Helping People Develop Self Awareness, Emotional Perspective And Inner Strength
I offer individual, couple and group psychotherapy in London Ontario:
What is it for?
We come to therapy because we are unhappy with some aspect of ourselves or relationships or careers, or our health or emotions or habits. We may be looking for help with depression or anxiety, or struggling with a problem like an eating disorder, overeating or addiction (your own or someone else’s). We may have suffered a trauma or grief, or may have trouble keeping healthy relationships. A life change such as a new job, new school, job loss or a move may have left you feeling overwhelmed or unable to cope.
“How psychotherapy helps”
How does talking about these things help? When we explore feelings, thoughts, behaviours – ourselves – in a relaxed atmosphere and with the calm, kind attention of an objective other, we allow ourselves time to become more deeply aware of ourselves. Awareness leads to change in a variety of ways. With awareness, we can let unhelpful patterns go; we can embrace more meaningful, trusting relationships; we can live more contented lives.
Psychotherapy is basically a series of meetings between two people, where one person (the client) is seeking to change. Clients are encouraged and challenged by a psychotherapist to change the way they look at the world, themselves, and their own possibilities. Usually, the clients’ most difficult struggle is to learn to accept and trust themselves at a fundamental level. As the dialogue deepens with the psychotherapist, clients find that even deeply ingrained habits of negative self-talk and core beliefs become conscious and can be softened and released.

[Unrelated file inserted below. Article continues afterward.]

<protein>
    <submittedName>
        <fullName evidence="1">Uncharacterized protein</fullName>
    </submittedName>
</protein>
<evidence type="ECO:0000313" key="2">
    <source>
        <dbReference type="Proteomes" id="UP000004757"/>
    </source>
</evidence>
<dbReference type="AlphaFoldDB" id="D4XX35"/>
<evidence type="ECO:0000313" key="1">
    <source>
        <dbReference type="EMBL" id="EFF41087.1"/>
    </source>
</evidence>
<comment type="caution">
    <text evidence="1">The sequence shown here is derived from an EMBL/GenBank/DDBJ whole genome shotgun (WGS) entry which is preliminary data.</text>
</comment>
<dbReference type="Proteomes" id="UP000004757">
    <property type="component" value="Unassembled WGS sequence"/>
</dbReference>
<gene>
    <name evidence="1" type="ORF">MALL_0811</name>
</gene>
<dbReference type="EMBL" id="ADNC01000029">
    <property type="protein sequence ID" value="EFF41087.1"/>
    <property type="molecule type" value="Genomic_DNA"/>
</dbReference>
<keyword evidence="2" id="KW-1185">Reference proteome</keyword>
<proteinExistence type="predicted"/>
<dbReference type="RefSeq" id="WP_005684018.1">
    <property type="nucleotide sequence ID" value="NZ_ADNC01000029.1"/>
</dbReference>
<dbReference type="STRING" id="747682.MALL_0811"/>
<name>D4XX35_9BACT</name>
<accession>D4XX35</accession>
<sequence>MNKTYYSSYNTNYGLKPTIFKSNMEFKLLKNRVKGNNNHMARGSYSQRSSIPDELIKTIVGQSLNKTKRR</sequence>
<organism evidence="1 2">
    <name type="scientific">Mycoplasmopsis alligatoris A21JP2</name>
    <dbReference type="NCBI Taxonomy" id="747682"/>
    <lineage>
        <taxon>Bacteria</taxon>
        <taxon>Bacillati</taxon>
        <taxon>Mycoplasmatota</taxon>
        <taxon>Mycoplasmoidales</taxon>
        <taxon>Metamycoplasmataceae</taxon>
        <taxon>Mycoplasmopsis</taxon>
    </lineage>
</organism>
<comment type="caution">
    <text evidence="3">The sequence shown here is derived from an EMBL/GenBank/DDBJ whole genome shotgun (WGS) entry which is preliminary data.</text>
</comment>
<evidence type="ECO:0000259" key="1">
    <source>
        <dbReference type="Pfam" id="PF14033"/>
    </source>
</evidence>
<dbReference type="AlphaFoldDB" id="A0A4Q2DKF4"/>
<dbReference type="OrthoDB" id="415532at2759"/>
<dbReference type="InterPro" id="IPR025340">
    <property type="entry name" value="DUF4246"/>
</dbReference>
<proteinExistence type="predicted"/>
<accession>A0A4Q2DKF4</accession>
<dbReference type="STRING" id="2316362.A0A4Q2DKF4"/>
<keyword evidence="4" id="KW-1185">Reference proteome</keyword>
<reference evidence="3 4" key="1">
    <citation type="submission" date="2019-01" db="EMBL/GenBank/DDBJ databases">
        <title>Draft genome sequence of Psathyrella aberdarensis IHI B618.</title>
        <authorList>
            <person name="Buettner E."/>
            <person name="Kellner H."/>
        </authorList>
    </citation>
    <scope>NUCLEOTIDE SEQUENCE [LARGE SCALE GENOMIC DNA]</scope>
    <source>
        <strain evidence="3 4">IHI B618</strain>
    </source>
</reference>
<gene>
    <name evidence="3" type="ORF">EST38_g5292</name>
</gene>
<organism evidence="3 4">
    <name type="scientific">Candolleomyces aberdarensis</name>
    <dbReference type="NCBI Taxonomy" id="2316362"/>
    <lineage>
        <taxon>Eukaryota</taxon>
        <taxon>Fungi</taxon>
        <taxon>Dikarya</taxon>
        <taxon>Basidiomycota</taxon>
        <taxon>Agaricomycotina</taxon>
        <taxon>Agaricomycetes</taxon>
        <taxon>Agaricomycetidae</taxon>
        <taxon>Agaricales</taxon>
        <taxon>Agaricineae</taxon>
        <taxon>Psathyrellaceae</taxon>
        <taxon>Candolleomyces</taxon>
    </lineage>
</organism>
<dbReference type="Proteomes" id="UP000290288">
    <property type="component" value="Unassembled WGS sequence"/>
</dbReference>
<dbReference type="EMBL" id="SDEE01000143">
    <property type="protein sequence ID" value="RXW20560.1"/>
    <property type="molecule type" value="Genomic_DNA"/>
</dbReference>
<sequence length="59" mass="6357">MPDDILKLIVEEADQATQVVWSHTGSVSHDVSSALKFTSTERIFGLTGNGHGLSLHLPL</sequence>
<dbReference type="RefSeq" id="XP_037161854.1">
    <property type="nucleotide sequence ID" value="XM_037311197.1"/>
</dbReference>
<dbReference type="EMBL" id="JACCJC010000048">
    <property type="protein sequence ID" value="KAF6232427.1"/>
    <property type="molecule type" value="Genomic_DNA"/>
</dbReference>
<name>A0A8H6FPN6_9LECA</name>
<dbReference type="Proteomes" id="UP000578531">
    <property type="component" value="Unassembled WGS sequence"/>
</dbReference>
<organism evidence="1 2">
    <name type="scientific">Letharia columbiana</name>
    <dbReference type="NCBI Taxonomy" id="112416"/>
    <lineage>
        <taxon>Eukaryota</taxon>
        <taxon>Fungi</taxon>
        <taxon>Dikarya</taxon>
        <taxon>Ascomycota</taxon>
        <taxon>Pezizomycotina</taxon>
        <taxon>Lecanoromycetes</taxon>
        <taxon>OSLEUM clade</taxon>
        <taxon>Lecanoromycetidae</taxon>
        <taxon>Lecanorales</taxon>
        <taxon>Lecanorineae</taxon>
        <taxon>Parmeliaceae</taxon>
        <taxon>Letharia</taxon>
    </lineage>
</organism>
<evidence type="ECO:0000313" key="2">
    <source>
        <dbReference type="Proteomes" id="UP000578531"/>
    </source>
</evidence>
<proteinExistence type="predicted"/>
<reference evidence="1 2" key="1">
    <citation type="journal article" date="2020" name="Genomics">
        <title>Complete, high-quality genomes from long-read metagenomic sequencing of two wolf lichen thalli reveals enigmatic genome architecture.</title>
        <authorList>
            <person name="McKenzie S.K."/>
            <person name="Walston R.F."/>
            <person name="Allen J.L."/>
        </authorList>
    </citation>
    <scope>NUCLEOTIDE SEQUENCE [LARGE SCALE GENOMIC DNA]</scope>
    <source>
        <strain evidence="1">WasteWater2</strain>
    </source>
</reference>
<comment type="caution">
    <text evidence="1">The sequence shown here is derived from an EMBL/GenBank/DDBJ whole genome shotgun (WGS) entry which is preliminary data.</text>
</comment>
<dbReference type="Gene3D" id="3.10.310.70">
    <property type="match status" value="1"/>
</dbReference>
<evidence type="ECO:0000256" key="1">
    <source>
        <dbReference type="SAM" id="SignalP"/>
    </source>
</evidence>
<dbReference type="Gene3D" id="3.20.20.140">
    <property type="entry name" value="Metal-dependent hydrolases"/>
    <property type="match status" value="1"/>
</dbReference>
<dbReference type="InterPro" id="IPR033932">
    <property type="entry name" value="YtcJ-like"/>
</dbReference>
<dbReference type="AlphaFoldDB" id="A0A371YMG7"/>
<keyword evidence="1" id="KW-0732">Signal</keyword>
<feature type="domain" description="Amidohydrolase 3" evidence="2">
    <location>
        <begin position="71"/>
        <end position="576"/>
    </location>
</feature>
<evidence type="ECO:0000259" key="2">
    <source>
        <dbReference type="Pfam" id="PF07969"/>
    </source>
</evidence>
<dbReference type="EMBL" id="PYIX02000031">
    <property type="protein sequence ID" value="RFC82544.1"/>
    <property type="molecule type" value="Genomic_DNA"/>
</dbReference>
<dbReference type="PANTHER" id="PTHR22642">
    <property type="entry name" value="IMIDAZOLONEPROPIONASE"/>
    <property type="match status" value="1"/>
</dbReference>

“Psychotherapy is challenging work”
Self-exploration is not for the faint-hearted. It can be uncomfortable to look at feelings, thoughts and memories which are troubling or painful. It can also feel humbling when we realize that our best efforts at change sometimes fail. It can seem that nothing helps. Accepting and working through these experiences in therapy is what transforms us. For some, the change happens fairly rapidly. For others, deeply ingrained problems may take longer to resolve. It helps to be confident that you have the right therapist.
There is an emphasis, in group work, on learning how to express ourselves and our feelings. Exchanges between group members within a safe environment are an invaluable tool, not only in learning about how others handle situations similar to our own, but also in how we ourselves influence other people. Group members work to sustain an environment in which members can trust each other to talk honestly and deeply. This means that group members make a commitment to attend the group regularly, to respect mutually agreed group rules, and to keep content of the group sessions are confidential